A professional can help you get the help you need, whether that be counseling/psychotherapy or even possibly anti-depressant medications for a short period of time. See the next section for a description of the three types of psychotherapy and a discussion of when anti-depressant medications should be used.
Interpersonal Psychotherapy: This approach can help identify and change the problems in social and personal relationships that are contributing to the depression.
Cognitive-Behavioral: These approaches focus on the negative, inaccurate, self-defeating, and/or pessimistic thoughts, beliefs, and perceptions that are contributing to depression. They then aim not only at identifying and changing thought patterns, but also on making specific behavioral changes to reflect and reinforce the new thoughts and beliefs.
Psychodynamic Therapy: The focus of psychodynamic therapy is on past experiences and how they might be contributing to your current depression, perhaps in ways of which you are not conscious or aware.For many people, just being able to talk to a person about their problems, getting problems off their chest, and getting some support can be therapeutic.
Are You Considering Medication for Depression?
Perhaps your counselor or psychiatrist has mentioned this option to you, or you've wondered whether an antidepressant medication might be helpful based on what you've "heard" or the experiences of friends or family members.
This brochure is designed to answer some of the most frequently asked questions about antidepressants. We hope that the information will serve as a starting point for a more in-depth discussion with your counselor and your psychiatrist here at the Counseling Center.
If you decide to explore the option of medication further, you will want to meet with a psychiatrist. A psychiatrist is a medical doctor whose specialty is the diagnosis and treatment of emotional and mental health problems. A psychiatrist is specially trained in the use of medication to treat depression.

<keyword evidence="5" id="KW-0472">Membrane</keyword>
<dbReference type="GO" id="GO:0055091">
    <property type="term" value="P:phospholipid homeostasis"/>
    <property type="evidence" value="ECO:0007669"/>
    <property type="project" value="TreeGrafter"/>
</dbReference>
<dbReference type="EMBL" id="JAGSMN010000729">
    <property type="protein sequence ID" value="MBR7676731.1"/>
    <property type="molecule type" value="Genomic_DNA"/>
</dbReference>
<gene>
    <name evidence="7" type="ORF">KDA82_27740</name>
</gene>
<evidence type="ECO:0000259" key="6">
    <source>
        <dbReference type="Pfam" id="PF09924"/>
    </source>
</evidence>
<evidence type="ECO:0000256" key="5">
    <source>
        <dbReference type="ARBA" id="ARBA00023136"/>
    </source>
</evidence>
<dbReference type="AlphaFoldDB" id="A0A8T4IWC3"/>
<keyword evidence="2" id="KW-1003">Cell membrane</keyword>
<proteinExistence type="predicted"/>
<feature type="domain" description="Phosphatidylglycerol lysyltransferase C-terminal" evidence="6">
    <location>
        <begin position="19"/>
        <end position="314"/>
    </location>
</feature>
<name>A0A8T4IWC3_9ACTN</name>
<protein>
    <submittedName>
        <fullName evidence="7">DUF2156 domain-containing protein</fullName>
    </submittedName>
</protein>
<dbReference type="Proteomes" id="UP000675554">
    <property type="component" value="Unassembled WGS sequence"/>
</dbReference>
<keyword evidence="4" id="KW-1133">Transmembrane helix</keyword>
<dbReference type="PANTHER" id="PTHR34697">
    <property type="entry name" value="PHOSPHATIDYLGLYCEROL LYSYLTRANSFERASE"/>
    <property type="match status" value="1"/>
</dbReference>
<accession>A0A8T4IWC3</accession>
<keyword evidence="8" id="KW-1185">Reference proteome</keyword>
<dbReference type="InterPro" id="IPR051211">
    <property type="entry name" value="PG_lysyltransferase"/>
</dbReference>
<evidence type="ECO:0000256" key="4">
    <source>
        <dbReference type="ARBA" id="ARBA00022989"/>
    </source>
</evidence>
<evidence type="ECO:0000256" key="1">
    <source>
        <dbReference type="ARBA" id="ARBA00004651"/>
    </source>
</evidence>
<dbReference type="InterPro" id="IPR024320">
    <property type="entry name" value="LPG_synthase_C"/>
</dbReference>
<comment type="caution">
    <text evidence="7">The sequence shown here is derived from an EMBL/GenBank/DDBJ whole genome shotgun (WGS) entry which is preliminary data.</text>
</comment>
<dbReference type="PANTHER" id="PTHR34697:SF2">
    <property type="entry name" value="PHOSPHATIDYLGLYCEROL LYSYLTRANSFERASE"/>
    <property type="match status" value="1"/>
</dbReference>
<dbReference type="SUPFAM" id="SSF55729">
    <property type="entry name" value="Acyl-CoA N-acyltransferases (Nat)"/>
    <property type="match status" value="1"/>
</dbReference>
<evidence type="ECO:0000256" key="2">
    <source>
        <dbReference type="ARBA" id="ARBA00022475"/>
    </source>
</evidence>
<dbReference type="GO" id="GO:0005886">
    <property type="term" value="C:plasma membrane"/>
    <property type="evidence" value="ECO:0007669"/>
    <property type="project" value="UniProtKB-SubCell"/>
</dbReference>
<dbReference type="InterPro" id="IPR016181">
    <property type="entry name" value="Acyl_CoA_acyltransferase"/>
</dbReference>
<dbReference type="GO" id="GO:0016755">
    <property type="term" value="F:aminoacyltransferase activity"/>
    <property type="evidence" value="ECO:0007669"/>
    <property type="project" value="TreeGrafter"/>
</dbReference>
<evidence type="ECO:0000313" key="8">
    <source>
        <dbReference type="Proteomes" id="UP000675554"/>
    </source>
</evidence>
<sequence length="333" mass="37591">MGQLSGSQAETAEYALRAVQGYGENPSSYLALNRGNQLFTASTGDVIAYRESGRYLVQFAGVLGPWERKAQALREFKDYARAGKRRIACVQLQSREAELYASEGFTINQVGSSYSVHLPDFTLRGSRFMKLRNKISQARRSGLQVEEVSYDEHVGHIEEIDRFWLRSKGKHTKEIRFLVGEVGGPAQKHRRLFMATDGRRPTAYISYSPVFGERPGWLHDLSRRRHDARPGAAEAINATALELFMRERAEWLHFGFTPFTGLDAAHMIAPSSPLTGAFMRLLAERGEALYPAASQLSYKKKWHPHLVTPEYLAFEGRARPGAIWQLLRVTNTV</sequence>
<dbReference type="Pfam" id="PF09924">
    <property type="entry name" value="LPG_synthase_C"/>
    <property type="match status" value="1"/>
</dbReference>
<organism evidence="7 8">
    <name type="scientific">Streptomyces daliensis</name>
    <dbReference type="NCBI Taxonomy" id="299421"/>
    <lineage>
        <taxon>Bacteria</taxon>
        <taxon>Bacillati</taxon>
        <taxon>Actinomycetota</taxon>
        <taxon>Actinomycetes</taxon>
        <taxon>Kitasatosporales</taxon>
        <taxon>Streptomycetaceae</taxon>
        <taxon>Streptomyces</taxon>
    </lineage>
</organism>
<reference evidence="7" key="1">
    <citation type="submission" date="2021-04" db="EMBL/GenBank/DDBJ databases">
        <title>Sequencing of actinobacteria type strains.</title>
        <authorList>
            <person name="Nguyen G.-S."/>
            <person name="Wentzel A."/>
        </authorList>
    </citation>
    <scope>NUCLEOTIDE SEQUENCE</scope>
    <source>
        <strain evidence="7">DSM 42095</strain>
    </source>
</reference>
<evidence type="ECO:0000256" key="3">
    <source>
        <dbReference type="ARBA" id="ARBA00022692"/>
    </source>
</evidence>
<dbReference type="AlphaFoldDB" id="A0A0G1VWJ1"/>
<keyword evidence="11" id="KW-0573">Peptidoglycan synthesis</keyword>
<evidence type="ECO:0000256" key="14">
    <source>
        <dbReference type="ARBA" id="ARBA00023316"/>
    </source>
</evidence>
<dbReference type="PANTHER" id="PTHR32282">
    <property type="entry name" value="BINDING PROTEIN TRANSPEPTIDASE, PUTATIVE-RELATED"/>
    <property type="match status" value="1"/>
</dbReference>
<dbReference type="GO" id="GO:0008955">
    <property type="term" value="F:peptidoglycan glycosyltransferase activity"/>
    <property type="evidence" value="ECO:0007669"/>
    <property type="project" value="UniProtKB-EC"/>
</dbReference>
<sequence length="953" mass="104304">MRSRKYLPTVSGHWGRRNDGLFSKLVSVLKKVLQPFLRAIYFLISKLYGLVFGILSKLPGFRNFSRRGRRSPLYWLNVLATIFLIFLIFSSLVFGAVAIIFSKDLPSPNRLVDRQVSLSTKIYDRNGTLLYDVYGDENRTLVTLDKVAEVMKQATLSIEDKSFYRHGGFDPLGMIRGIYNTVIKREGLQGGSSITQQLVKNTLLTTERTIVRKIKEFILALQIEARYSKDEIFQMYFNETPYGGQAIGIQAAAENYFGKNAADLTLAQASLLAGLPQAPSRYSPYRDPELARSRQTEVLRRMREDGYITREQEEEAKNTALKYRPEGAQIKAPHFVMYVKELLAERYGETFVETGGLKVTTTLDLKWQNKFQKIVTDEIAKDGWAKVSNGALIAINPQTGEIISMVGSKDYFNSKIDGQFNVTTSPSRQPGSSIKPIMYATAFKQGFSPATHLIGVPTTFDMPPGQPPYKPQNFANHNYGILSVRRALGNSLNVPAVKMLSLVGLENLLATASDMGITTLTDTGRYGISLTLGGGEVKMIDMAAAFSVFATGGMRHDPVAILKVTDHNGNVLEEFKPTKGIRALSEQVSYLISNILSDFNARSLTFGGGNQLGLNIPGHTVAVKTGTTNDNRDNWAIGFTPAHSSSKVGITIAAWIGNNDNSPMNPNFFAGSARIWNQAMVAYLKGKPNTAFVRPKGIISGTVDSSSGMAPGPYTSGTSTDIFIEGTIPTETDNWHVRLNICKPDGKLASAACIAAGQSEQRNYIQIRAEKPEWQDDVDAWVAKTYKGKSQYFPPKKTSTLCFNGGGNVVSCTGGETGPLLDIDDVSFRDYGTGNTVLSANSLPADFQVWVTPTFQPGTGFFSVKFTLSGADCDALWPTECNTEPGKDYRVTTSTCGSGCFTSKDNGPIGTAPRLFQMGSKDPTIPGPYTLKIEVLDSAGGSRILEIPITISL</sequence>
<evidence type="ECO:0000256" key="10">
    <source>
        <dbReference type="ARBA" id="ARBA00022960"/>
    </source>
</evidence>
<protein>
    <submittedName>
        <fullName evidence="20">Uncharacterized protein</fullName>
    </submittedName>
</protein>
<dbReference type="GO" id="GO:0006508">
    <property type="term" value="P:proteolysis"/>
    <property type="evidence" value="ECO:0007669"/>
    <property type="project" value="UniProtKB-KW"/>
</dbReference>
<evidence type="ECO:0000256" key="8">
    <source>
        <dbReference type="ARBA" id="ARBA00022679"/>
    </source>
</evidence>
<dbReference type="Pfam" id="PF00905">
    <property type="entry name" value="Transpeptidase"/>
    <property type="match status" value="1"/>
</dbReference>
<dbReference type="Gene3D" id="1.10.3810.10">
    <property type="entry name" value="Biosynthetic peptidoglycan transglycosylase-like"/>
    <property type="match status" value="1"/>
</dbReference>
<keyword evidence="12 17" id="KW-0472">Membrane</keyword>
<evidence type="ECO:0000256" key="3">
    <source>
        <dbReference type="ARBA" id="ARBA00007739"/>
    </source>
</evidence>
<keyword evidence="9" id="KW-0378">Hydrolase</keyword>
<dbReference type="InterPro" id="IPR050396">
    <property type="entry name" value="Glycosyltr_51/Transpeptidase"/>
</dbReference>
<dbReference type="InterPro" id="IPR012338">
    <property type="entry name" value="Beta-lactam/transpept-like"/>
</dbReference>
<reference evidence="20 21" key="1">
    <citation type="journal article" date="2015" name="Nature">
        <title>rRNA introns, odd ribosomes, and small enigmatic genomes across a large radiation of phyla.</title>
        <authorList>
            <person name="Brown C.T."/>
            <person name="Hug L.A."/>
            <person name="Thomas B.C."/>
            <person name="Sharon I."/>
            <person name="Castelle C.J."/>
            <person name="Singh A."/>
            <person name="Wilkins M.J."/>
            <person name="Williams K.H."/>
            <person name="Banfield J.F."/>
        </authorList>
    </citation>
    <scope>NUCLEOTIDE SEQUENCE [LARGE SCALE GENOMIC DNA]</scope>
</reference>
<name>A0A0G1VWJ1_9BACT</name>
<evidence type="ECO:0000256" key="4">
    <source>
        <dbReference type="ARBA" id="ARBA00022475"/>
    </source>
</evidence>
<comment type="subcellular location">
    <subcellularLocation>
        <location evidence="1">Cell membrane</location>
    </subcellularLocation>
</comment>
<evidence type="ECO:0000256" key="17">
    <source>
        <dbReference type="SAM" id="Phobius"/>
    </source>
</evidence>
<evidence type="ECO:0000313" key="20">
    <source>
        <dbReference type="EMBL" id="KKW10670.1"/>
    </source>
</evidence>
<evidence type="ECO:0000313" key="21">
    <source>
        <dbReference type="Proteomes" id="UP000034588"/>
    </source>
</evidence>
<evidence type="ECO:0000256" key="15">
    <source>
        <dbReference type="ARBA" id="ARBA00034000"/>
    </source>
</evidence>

Most of us feel temporarily discouraged or "down" at times. This brochure is about treatment for a very different kind of depression. If you are experiencing this kind of depression, you may have been feeling sad, irritable or depressed most of every day for weeks, if not months. Activities or people you used to enjoy might not seem interesting anymore. You might stop attending class and feel tired all the time. You might find you have increased or decreased appetite, or you might find that you have lost or gained weight. A couple of days of insomnia, sleeping all day, or wanting to "just stay in bed" occasionally happen for us all. But when this happens consistently over a period of weeks it suggests a more serious problem.
If you're depressed, you may have difficulty concentrating or making decisions. Friends may comment that you're extra "sensitive" or crying a lot. When you are this depressed, it is not unusual to feel hopeless and helpless, as if you're "stuck in a dark hole" and can't get out. Other people may notice you no longer seem to care about your responsibilities or your appearance. You may think about death a lot and even consider killing yourself. These are all signs of a serious depression.
Depression is one of the most common concerns of students coming to the Counseling Center. It is not a sign of personal weakness. Abraham Lincoln, Queen Victoria and Winston Churchill are only a few of the strong people history suggests struggled with depression. It's not a condition that you can will or wish away. People suffering from depression cannot merely expect to "pull themselves together" and get better. Without treatment, symptoms of depression may persist or get worse. Withtreatment, you may begin to experience significant relief within four to six weeks.
Eventually, some people will feel better, even without treatment. Unfortunately, "feeling better" can take a year or more, and if untreated, depression can get worse and seriously interfere with your ability to study, work and enjoy relationships. Depression can also be a life-threatening illness when there is a risk of suicide. Medication will not "fix" everything, but it may help lighten your mood and help you to function so that you can begin working through other problems.
Depression is an illness in which factors such as genetics, chemical changes in the body and external events may play an important role. Research suggests that depression may be linked to changes in the functioning of brain chemicals called neurotransmitters. Current research focuses on the serotonin, norepinephrine and dopamine systems. Certain genetic factors and changes in body hormones have also been implicated in some depressive conditions. These complex biological changes can produce profound changes in your mood and behavior. Antidepressants are thought to correct some of the chemical imbalances present in a depressive illness.